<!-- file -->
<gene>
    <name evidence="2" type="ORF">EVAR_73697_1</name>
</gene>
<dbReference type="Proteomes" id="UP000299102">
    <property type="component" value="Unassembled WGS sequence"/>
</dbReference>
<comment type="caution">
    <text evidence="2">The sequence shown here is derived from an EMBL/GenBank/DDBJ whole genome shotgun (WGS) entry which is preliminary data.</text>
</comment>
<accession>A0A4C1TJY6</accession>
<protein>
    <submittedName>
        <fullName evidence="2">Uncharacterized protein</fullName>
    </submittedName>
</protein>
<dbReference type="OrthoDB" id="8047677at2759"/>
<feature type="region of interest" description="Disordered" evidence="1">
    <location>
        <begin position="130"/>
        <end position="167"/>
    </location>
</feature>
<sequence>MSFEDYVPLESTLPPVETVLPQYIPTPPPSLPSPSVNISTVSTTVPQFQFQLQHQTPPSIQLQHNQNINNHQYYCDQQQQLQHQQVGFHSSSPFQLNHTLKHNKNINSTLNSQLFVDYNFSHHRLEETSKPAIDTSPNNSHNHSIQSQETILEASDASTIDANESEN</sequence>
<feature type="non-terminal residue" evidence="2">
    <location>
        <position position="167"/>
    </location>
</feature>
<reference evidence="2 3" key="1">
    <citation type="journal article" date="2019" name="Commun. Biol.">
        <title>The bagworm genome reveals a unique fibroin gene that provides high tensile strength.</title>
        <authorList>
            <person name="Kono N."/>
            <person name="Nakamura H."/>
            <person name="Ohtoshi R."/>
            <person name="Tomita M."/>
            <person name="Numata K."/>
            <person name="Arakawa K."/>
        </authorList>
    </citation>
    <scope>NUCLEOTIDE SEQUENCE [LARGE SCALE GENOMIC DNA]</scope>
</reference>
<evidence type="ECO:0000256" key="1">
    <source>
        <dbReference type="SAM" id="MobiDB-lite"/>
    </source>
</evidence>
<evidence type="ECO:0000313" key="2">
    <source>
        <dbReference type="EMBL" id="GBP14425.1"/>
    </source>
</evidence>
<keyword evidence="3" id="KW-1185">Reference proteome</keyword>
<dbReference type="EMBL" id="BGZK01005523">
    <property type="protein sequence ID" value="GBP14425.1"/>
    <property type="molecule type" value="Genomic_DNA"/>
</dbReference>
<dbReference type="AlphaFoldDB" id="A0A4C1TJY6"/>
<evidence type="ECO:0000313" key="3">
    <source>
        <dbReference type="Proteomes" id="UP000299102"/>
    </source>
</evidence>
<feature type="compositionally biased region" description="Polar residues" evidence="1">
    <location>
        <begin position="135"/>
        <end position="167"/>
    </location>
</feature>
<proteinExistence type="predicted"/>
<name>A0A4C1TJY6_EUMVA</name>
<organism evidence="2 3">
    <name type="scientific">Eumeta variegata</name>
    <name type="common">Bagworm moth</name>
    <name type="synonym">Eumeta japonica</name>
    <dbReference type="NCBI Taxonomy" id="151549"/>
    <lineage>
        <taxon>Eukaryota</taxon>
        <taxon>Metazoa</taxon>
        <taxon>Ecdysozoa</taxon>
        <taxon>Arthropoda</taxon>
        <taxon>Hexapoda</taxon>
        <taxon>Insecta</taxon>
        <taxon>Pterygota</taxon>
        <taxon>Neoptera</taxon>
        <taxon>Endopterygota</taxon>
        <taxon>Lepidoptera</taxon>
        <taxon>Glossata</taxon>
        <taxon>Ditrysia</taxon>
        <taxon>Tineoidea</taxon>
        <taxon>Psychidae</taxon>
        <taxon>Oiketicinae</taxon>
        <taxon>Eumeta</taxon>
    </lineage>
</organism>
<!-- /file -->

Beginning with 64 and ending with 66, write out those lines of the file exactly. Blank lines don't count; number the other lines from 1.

<feature type="compositionally biased region" description="Polar residues" evidence="1">
    <location>
        <begin position="135"/>